Show enlightens public about Kahn

ARCHITECTURE REVIEW

November 10, 1991|By Edward Gunts | Edward Gunts,Sun Staff Correspondent

PHILADELPHIA -- Seventeen years after his death, Louis I. Kahn remains one of the most respected American architects of this or any century. In a 1991 American Institute of Architects poll of the greatest architects of all time, he ranked fourth, behind only Frank Lloyd Wright, Louis Sullivan and H. H. Richardson (and ahead of such luminaries as Eero Saarinen, Ludwig Mies van der Rohe and I. M. Pei).

But of all the 20th century architects who are considered great by fellow practitioners, Kahn (1901-1974) is perhaps the least well known or understood by the public. He didn't build as much as many of his contemporaries, and much of what did get built was in far-off places such as Ahmedabad, India, and Dhaka, Bangladesh. His work can't be quickly summed up with a glib catch phrase such as "Less is More" (Mies) or "Less is a Bore" (Robert Venturi).

For eyes accustomed to postmodern gingerbread, his thick masonry walls and hard, geometric forms may come off as heavy, brutish, even (dare one say it?) ugly.

It is the uninitiated, those not already strong admirers of Kahn, who have the most to gain from "Louis I. Kahn: In the Realm of Architecture," the first major retrospective on the life and legacy of the modern master, which runs through Jan. 5 at the Philadelphia Museum of Art.

Presenting 56 projects in a variety of media -- including scale models, photographs by Grant Mudford and drawings from Kahn's own hand -- the exhibit helps explain who Kahn was and what he strived for and why he had such a passionate following among the University of Pennsylvania and Yale University architecture students he taught from 1947 to 1974.

As made clear by the depictions of landmarks such as the Kimbell Art Museum in Fort Worth, Texas; the Richards Medical Research Building in Philadelphia; and the National Assembly building in Bangladesh, this was a man who took a much different approach to design than many of today's "star-chitects." He was not concerned about fashion or self-promotion or the marketability of his buildings. They do not strike a pose like one of Madonna's voguers. He cared instead about the way his buildings were put together, what materials were used, how the light came in. The result is that his buildings were often dark, brooding monoliths placed like giant sculptures in landscapes set aside just for them.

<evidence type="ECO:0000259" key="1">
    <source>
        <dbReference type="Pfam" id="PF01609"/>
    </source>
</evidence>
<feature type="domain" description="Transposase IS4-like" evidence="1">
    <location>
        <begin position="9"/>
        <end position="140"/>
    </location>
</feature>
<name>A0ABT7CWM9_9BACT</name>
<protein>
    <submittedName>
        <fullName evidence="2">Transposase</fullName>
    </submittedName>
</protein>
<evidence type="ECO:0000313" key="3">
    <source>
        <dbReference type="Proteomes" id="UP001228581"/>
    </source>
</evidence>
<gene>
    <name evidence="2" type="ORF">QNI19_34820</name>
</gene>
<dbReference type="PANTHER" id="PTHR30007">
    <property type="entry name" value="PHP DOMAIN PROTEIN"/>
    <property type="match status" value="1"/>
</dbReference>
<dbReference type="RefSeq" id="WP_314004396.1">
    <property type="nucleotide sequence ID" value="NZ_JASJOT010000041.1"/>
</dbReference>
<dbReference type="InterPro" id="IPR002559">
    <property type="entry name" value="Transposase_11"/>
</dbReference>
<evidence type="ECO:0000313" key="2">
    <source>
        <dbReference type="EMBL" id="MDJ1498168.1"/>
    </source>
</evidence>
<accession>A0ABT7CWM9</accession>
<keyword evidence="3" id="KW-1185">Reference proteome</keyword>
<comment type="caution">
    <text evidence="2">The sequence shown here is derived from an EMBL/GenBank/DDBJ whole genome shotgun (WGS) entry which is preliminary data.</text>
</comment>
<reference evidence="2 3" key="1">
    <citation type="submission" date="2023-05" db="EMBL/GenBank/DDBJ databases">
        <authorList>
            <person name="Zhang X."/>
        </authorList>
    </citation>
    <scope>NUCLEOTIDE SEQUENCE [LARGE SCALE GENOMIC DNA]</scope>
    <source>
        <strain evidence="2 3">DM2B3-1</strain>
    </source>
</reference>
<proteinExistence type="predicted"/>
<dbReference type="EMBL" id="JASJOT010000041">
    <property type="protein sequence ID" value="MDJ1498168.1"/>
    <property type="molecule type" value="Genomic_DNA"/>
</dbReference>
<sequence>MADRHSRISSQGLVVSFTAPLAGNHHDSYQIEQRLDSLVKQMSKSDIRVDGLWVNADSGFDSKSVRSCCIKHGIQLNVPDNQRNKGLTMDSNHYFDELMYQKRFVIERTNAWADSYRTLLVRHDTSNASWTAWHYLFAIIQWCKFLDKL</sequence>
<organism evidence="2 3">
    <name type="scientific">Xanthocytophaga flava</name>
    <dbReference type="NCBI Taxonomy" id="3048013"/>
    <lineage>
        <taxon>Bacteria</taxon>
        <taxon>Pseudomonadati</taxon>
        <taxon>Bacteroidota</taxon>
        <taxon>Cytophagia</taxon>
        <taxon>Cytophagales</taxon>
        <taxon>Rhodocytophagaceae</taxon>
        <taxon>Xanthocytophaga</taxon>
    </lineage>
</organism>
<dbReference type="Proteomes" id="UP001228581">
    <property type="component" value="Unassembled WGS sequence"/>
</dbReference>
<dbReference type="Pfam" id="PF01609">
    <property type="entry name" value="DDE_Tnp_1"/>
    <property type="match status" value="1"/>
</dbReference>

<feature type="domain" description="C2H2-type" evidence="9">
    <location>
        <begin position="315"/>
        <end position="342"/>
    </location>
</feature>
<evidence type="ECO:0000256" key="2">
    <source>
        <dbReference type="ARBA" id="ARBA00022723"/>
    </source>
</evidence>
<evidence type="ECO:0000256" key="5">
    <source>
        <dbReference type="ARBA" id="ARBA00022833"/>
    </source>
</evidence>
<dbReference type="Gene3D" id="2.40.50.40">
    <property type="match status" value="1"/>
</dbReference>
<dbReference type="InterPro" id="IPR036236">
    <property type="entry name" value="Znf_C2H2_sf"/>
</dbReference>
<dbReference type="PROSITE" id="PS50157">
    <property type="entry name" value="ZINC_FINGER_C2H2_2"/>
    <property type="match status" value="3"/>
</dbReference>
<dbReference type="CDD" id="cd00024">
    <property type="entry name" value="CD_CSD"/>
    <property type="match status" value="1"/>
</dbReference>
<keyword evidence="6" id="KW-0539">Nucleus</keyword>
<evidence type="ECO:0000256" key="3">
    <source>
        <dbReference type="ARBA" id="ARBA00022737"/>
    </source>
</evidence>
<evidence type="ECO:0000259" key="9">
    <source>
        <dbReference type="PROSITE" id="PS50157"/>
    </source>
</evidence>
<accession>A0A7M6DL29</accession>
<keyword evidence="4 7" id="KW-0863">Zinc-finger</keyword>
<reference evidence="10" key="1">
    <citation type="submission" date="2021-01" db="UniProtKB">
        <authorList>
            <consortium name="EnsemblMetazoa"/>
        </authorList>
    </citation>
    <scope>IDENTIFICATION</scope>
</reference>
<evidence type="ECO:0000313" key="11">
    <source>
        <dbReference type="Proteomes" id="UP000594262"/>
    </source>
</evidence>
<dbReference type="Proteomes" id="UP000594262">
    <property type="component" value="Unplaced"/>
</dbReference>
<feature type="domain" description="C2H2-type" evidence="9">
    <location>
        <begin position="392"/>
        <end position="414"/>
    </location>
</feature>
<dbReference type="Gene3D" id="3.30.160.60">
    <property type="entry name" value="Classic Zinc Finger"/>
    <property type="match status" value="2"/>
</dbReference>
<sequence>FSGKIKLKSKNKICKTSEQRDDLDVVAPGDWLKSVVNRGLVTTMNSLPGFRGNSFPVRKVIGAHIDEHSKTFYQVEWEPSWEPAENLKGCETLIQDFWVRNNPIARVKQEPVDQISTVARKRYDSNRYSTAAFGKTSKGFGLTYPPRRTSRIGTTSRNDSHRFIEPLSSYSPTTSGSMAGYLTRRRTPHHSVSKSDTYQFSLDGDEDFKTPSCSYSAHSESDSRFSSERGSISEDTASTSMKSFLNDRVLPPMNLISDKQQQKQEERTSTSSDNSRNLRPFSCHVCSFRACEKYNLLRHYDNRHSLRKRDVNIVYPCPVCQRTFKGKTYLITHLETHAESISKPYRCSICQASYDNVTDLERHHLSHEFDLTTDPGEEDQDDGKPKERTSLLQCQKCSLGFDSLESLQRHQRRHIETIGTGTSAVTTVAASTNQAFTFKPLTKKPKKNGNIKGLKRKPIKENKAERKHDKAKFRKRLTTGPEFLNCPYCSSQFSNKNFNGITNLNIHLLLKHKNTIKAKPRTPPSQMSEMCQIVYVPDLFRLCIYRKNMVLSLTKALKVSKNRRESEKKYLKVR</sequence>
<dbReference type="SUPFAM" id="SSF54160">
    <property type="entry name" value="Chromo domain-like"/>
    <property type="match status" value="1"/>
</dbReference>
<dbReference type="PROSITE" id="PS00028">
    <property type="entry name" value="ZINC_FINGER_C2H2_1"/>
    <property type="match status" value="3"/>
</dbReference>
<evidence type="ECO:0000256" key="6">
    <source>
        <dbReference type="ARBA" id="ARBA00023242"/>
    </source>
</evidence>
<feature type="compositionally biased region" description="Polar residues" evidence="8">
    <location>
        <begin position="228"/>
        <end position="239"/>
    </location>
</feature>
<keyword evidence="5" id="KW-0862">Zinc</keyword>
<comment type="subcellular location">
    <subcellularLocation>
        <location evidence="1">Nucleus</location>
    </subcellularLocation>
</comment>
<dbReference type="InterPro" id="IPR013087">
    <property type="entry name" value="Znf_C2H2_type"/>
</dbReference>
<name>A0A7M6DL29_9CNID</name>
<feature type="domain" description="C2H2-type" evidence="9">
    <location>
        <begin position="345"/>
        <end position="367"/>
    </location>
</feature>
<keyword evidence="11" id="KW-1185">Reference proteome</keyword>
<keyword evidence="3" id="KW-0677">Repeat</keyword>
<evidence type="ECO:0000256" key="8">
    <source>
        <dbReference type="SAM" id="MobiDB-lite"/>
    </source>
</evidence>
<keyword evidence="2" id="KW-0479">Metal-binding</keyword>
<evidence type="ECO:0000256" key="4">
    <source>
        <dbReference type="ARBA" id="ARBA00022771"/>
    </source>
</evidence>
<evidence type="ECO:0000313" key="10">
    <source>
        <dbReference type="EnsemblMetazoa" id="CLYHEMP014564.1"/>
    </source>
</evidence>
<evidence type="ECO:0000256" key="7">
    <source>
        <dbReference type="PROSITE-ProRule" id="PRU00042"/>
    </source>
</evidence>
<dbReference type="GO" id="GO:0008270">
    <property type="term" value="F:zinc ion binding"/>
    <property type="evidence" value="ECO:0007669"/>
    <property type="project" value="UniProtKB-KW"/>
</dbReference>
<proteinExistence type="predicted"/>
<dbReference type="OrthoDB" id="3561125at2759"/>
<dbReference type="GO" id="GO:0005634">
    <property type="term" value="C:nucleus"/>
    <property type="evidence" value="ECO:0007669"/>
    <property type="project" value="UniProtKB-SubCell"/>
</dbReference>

The exhibit also shows why Kahn is considered the poet who gave modern architecture a soul. Though he was a modernist to the core, he enriched buildings with his expressive use of materials, including pleasing juxtapositions of such unlikely neighbors as poured concrete walls and parquet oak floors. Believing that buildings ought to be about something, he let their purpose shape their character. "What does the building want to be?" was his constant refrain.

Above all, he was instrumental in bringing architectural history, banned by the international style modernists, back into the design process. Instead of cribbing from the past, though, he searched for subconscious associations of past civilizations and created abstract forms to evoke them.

If there is any drawback to this exhibit, it is that despite the remarkable compilation of archival materials, it cannot fully convey the experience of walking inside the Phillips Exeter Academy Library in New Hampshire or overlooking the Pacific Ocean from the plaza of the Salk Institute for Biological Studies in California. And although it is full of graphic information, the exhibit lacks some of the basic text that would have made Kahn's work easier to comprehend; the scanty captions accompanying many of the photos and models provide little information about the scope of various projects, the design advances they represented or, in many cases, why they remain unbuilt.

A case in point is the lone Baltimore project in the show, a massive Inner Harbor development planned for the site now occupied by the Hyatt hotel and C&P office building. Kahn worked on the project for the Hammermann Organization from 1969 to 1973, when he was replaced by Pietro Belluschi and others. According to Walter Sondheim, former head of Baltimore's downtown development agency, Kahn simply could not "crystallize" the project and eventually had to be replaced.

That may have been a sign that he was less interested in commercial projects than with the nobler university and museum commissions that came his way, or that he struggled with large urban design projects. But the exhibit offers no explanation for his failure to pull it off.

The exhibit raises a number of other questions as well. How would Kahn have functioned in today's more market-driven design climate? What would he say about the controversial additions proposed for the Kimbell Museum and the Salk Institute? What accounts for the gap between the the critical acclaim he has received and the less enthusiastic popular reaction to much of his built work?

Despite the questions it leaves unanswered and its somewhat confusing layout, this traveling exhibit, by virtue of its sheer scholarly depth and breadth, is a fitting tribute to Kahn, who let

his buildings speak for themselves.

@

'Louis I. Kahn'

Where: Philadelphia Museum of Art, 26th Street and Benjamin Franklin Parkway

When: Tuesdays to Sundays, 10 a.m. to 5 p.m. (to 8:45 p.m. Wednesdays), through Jan. 5.

dTC Admission: $6 adults; $3 children, students and senior citizens.

Call: (215) 787-5431.

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